DescriptionRace pace strategy has been studied extensively in human endurance sports, however the impact of pacing strategies in equestrian sport has not been widely investigated. This study analysed electronically-timed FEI 160 km (singleday) CEI*** endurance races across Europe, Africa and the Middle East, from 2011-2017. Retrospective competition records for 805 horses in 36 races, each consisting of 5 phases (loops), were evaluated; 52% (n=416) of horses completed the races analysed, with the remaining 48% (n=387) not finishing. Horses failed to complete due to gait abnormalities (n=231; 60%; 68% loops, 2, 3&4), metabolic problems (15%; n=57; 65% loops 3&4) or being retired on the course (13%; n=51; 75% loops 2,3&4). Average speed between finishers and non-finishers didn’t differ (P>0.05) across the duration of the race, however, pacing strategies varied significantly from loop 2 to the finish (P<0.01) with finishers adopting a more consistent approach, 4.1% variance compared to 8%. Further analysis of completing horses (n=403) investigated if speed and pacing strategy differed between the top 3 horses and those in lower placings. Loop speed was increased for horses placed in the top 3 for all loops (P<0.02) except loop 5 (P>0.05), these horses also recorded 6.6% higher average speeds across the race (P<0.0001) compared to the other finishers. Horses in the top three also adopted more consistent pacing strategies, 3.2% variance compared to 5.8%. Multiple factors influence performance, but these results suggest consistent pacing strategies may be a successful mechanism to increase the chance of completion and success in endurance race.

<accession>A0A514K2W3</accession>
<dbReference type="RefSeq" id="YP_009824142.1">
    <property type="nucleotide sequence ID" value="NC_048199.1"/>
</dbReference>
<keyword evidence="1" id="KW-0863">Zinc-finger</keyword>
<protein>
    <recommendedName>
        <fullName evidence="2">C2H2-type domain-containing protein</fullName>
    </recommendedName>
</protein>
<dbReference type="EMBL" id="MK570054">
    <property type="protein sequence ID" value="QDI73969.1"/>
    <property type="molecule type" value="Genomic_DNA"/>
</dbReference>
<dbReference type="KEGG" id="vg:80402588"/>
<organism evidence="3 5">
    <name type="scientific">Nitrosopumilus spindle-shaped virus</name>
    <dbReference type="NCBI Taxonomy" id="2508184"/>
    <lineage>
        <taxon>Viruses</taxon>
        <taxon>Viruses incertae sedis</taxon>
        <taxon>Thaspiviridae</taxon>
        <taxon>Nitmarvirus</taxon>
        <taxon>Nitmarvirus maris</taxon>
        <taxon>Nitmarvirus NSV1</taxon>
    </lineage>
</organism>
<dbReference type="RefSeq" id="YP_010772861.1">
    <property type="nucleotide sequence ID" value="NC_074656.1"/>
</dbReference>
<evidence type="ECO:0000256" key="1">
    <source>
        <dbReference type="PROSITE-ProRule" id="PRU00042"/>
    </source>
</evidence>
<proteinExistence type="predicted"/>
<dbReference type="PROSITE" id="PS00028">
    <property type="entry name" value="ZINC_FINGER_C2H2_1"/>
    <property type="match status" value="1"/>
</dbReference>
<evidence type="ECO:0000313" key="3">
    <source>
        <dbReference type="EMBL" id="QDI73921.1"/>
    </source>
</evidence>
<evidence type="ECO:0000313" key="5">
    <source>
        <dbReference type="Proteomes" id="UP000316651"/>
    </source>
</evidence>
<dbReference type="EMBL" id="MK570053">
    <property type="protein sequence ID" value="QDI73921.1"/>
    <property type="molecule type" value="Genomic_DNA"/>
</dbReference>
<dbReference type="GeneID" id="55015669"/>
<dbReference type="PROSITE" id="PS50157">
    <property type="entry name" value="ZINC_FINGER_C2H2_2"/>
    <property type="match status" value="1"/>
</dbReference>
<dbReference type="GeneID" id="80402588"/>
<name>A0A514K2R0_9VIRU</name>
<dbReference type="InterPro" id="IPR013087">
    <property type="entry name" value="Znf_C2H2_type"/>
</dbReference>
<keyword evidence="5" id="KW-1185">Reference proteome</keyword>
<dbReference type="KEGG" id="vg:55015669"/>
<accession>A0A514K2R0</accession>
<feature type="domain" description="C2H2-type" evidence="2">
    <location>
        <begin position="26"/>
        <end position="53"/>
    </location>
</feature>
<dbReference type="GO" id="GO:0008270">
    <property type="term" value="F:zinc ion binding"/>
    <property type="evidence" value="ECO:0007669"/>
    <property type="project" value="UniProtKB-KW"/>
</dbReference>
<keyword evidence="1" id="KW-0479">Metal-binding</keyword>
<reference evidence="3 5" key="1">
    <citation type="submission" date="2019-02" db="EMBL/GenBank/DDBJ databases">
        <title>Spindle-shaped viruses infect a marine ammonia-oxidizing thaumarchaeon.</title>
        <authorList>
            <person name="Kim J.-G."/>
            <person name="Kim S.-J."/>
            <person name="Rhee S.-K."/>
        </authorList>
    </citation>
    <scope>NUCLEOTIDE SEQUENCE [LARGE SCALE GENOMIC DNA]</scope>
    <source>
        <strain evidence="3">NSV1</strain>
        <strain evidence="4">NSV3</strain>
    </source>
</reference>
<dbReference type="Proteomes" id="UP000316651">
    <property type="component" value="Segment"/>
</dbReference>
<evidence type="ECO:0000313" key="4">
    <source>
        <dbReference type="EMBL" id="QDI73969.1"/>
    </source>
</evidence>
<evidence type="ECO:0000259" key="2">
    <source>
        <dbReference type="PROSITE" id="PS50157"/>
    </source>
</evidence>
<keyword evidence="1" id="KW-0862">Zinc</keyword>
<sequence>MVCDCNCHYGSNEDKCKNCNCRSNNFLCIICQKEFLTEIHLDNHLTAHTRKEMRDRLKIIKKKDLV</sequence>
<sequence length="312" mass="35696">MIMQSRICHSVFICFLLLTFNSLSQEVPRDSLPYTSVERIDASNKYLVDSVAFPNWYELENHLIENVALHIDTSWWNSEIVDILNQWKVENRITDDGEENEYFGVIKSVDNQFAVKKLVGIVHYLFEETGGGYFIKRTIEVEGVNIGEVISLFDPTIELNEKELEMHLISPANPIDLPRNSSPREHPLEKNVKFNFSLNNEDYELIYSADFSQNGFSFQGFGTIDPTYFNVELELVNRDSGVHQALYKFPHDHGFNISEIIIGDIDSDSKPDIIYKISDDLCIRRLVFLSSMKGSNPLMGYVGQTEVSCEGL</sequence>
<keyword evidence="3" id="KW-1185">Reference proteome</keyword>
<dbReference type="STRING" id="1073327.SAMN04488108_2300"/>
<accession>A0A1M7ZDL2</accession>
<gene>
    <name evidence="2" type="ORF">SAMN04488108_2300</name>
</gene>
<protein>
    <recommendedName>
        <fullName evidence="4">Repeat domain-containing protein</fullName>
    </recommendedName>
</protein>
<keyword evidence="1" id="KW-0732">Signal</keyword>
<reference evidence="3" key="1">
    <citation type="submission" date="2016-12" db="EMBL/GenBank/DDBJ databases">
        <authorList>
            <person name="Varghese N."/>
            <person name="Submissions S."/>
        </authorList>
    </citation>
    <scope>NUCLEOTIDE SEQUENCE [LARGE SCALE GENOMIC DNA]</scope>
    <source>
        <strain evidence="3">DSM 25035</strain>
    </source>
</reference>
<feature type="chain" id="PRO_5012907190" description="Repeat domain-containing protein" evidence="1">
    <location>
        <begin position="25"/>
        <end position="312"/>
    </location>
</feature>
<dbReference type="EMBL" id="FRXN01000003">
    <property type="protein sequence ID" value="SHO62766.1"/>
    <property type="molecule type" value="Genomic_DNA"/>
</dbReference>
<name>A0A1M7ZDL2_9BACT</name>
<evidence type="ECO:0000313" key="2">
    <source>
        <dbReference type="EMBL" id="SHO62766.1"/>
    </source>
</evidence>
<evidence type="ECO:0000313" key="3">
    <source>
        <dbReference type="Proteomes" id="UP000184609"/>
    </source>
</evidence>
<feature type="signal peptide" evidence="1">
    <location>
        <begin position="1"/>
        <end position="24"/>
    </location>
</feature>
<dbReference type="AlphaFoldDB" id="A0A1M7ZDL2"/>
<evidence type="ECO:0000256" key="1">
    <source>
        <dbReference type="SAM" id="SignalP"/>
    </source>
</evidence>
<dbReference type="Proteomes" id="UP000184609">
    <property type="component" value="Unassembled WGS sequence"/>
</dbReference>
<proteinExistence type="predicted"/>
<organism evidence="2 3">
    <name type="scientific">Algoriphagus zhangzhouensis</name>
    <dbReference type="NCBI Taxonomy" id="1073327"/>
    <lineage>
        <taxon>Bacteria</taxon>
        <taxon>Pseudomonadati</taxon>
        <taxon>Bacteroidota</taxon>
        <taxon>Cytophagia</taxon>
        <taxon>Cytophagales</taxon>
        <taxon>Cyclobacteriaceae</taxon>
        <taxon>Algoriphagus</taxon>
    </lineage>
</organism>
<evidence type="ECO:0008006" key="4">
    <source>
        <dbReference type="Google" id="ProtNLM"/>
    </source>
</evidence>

|Event title||10th International Conference on Equine Exercise Physiology|
|Location||Lorne, Australia, Victoria|